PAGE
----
[Elgar Parishad Case] Bombay High Court grants default bail to activist Sudha Bhardwaj 

Bombay High Court: The Division Bench of S.S. Shinde and N. J. Jamadar, JJ., granted bail to activist Sudha Bhardwaj after three years detention in Elgar Parishad case. The Bench expressed,

“Once the period of detention expired and the accused manifested the intent to avail the right by making an application, no subterfuge to defeat the said indefeasible right can be countenanced. The factors like the bail application was not decided, or wrongly decided, or subsequently charge-sheet came to be fled, or a report seeking extension of period of detention came to be fled and allowed, are of no significance.”

Factual Backdrop

The applications for bail were filed under section 167(2) of the CrPC read with section 43-D(2) of the Unlawful Activities (Prevention) Act, 1967 (UAPA) in National Investigation Agency (NIA) Special Case, arising out of FIR in connection with a programme organized by the members of Kabir Kala Manch under the banner “Elgar Parishad” at  Shanivar Wada, Pune on 31-12-2017. The complainant alleged that the speeches and performances were provocative and had the effect of creating communal disharmony. It was further alleged that the said programme provoked the incidents of violence near Bhima Koregaon, Pune on 01-01-2018, resulting in the loss of life and property and creation of social disharmony. Resultantly, a case was filed against the applicants under sections 120B, 121, 121(A), 124(A), 153A, 505(1)(b), 117, 23 of Penal Code, 1860 and sections 13, 16, 17, 18, 18-B, 20, 38, 39 and 40 of UAPA.

The applicants had approached the Court seeking bail on the ground that the Judge, who extended the period for investigation under section 43-D(2) of UAPA and took cognizance of the offences was not legally empowered to grant such extension and take cognizance as he was not designated as a Special Judge either under section 11 or section 22 of the NIA Act.

Series of Events

Initially, the applicant, Ms. Sudha Bhardwaj was directed to be kept under house arrest by the order of Punjab & Haryana High Court. Later on the applicant was remanded to police custody. On 22-11-2018 the Public Prosecutor filed a report seeking extension of period for investigation. On 26-11-2018, the applicant filed an application for bail as 90 days period from the date of applicant’s arrest and production before the Magistrate had expired. The Sessions Judge passed an order on the report of the Public Prosecutor and extended the period of detention by 90 days.

Criminal Application No. 1458 of 2019

Similarly, the applicant 1 to 8 asserted that the UAPA does not contain any provision for the appointment of a Special Judge or for constitution of Special Courts. Thus, the usurpation of the jurisdiction by the Additional Sessions Judges, under a misnomer of Special Judge, was wholly illegal. The applicants contended that once the Special Court was constituted at Pune under section 22 of the NIA Act, only the said Special Court had jurisdiction to extend the period of detention under section 43-D(2) of the UAPA and no other.

Whether the Additional Sessions Judge had the jurisdictional competence?

Noticing that a conjoint reading and harmonious construction of the provisions contained in section 6 and section 10 of the NIA Act lead to a legitimate inference that till the NIA takes up the investigation of the case (necessarily involving a Scheduled Offence), the State Government is not divested of the authority to investigate and prosecute any Scheduled Offence, the Bench opined that in view of the provisions contained in section 13(1) of the NIA Act, if the Scheduled Offence is investigated by the NI Agency, it must be tried only by the Special Court set up by the Central Government under section 11 of the NIA Act. Similarly, even in case where the investigation is carried out by the State Investigation Agency into a Scheduled Offence, the trial shall be held by the Special Court constituted by the State Government under section 22(1) of the NIA Act, if available; and in the absence of such Special Court constituted under section 22(1) of the NIA Act, the trial shall be held before a Court of Session under section 22(3) of the NIA Act. Relying on the Supreme Court’s decision in Bikramjit Singh v. State of Punjab, (2020) 10 SCC 616, the Bench stated,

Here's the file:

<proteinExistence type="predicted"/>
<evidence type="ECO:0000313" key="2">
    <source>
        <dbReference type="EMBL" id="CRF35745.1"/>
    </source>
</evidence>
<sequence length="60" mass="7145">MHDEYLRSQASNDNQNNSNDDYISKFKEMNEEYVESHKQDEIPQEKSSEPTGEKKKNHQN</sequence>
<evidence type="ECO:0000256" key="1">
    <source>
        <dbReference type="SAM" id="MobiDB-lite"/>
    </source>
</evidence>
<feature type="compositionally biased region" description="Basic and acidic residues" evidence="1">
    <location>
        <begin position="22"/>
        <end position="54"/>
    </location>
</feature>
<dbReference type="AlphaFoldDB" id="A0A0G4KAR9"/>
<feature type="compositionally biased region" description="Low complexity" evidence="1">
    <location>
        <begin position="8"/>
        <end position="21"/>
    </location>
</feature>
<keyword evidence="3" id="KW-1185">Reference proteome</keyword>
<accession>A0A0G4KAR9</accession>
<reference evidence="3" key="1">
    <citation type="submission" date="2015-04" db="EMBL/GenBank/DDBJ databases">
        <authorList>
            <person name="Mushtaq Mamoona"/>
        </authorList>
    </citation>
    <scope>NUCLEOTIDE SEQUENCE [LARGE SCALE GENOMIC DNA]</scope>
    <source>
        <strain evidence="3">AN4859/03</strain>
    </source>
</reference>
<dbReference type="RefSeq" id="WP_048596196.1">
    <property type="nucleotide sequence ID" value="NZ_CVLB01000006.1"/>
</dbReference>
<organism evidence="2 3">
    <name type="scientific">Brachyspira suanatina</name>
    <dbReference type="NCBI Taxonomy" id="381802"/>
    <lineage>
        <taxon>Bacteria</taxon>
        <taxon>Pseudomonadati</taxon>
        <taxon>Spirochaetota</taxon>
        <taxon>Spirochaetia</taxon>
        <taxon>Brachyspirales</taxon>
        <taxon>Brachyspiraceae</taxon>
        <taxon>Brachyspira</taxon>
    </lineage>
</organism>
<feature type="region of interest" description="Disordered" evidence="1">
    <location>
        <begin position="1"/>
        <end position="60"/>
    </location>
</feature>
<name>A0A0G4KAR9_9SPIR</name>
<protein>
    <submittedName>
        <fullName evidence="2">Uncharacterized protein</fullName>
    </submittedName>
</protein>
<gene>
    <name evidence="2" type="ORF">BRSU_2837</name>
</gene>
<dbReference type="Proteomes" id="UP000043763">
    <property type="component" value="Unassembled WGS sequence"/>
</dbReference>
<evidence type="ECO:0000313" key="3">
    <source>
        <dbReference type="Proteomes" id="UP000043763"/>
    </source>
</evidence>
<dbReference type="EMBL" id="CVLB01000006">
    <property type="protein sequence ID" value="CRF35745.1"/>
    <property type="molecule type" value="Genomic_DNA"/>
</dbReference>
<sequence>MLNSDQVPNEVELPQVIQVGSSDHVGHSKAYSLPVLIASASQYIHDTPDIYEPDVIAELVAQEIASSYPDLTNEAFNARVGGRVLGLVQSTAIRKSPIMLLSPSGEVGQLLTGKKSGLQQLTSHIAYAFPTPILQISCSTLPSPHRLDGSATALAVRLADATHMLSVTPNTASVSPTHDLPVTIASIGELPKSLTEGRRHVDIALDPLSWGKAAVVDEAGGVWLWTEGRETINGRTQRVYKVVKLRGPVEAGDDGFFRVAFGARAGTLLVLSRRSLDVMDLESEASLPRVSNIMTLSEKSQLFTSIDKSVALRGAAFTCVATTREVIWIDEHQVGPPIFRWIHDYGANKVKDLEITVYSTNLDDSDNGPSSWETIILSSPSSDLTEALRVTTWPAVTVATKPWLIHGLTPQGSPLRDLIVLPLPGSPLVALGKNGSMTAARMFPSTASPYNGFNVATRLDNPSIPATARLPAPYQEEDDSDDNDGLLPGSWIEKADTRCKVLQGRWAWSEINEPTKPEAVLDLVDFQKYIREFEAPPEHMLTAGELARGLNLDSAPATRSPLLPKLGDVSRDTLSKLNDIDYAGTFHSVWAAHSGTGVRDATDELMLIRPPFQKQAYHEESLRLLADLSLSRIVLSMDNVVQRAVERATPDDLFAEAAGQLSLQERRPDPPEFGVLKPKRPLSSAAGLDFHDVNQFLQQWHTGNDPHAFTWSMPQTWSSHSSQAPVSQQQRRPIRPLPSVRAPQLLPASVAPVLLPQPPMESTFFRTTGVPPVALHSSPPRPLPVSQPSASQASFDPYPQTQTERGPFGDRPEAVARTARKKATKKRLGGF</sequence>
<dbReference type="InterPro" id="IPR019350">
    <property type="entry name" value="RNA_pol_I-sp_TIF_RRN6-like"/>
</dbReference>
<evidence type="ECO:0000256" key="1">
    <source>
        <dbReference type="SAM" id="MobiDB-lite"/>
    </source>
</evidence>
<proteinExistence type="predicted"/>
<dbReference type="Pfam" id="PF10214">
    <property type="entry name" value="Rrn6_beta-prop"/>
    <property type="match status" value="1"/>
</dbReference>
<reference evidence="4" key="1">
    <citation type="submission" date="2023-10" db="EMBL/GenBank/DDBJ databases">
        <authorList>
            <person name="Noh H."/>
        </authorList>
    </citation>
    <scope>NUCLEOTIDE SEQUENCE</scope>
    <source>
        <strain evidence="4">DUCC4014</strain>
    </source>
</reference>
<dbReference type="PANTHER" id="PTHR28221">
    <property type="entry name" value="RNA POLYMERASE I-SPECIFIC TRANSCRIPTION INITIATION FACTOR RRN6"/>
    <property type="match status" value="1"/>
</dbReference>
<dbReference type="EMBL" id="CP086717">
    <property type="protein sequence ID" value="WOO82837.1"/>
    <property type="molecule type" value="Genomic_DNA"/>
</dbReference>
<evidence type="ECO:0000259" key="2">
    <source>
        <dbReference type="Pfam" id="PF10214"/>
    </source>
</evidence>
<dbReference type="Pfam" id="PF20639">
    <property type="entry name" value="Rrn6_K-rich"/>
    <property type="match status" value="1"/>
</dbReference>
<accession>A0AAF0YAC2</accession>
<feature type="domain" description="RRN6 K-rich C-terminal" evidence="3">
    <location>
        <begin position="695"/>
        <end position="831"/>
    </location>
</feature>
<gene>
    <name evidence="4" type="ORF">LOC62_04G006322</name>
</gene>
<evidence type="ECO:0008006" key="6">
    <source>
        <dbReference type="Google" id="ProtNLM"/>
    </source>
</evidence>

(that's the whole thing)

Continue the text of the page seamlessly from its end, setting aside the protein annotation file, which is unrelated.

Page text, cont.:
“So far as all offences under the UAPA are concerned, the Magistrate’s jurisdiction to extend time under the first proviso in Section 43-D (2)(b) is non- existent”.

Consequently, it was held that so far “extension of time to complete investigation” was concerned, the Magistrate would not be competent to consider the request and the only competent authority to consider such request would be “the Court”, as specified in the proviso in Section 43-D(2)(b) of the UAPA. Resultantly, it was held that the Additional Sessions Judge had no jurisdiction to deal with the case at hand.

Pre-trial and Trial Proceedings

Rejecting the submission of the respondents that under section 11 of the NIA Act, the Special Courts are to be constituted for the trial of Scheduled Offences as the Special Courts so constituted are not meant for conduct of pre-trial proceedings; and since the extension of period of detention, pending completion of investigation, is squarely in the realm of investigation, the ordinary criminal Courts are not divested of the jurisdiction to deal with pre-trial proceedings, including the extension of period of detention, the Bench observed, the first proviso in section 43-D(2)(b) expressly confers the power to extend the period of detention of the accused up to 180 days upon the ‘Court’, which in turn is defined in section 2(d) as ‘a criminal court having jurisdiction to try offences’ under the said Act. Hence, the Bench clarified, the legislature has vested the authority to extend the period of detention in the Court which is competent to try the offences under UAPA. The Bench reminded,